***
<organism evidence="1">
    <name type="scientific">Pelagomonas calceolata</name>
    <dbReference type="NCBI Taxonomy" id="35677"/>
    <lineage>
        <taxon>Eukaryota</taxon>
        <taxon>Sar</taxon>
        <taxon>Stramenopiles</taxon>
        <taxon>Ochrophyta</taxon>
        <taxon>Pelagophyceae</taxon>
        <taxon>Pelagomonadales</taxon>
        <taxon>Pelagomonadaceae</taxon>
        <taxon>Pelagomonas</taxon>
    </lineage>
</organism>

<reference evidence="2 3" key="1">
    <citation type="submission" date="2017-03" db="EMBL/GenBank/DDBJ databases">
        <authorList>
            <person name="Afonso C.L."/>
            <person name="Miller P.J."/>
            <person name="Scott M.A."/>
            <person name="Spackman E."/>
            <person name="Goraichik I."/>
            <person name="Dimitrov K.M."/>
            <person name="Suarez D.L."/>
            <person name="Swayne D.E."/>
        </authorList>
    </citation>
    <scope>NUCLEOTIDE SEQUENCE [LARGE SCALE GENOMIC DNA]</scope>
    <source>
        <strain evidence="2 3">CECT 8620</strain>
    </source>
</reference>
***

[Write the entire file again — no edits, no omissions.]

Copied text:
<organism evidence="1">
    <name type="scientific">Pelagomonas calceolata</name>
    <dbReference type="NCBI Taxonomy" id="35677"/>
    <lineage>
        <taxon>Eukaryota</taxon>
        <taxon>Sar</taxon>
        <taxon>Stramenopiles</taxon>
        <taxon>Ochrophyta</taxon>
        <taxon>Pelagophyceae</taxon>
        <taxon>Pelagomonadales</taxon>
        <taxon>Pelagomonadaceae</taxon>
        <taxon>Pelagomonas</taxon>
    </lineage>
</organism>

<reference evidence="2 3" key="1">
    <citation type="submission" date="2017-03" db="EMBL/GenBank/DDBJ databases">
        <authorList>
            <person name="Afonso C.L."/>
            <person name="Miller P.J."/>
            <person name="Scott M.A."/>
            <person name="Spackman E."/>
            <person name="Goraichik I."/>
            <person name="Dimitrov K.M."/>
            <person name="Suarez D.L."/>
            <person name="Swayne D.E."/>
        </authorList>
    </citation>
    <scope>NUCLEOTIDE SEQUENCE [LARGE SCALE GENOMIC DNA]</scope>
    <source>
        <strain evidence="2 3">CECT 8620</strain>
    </source>
</reference>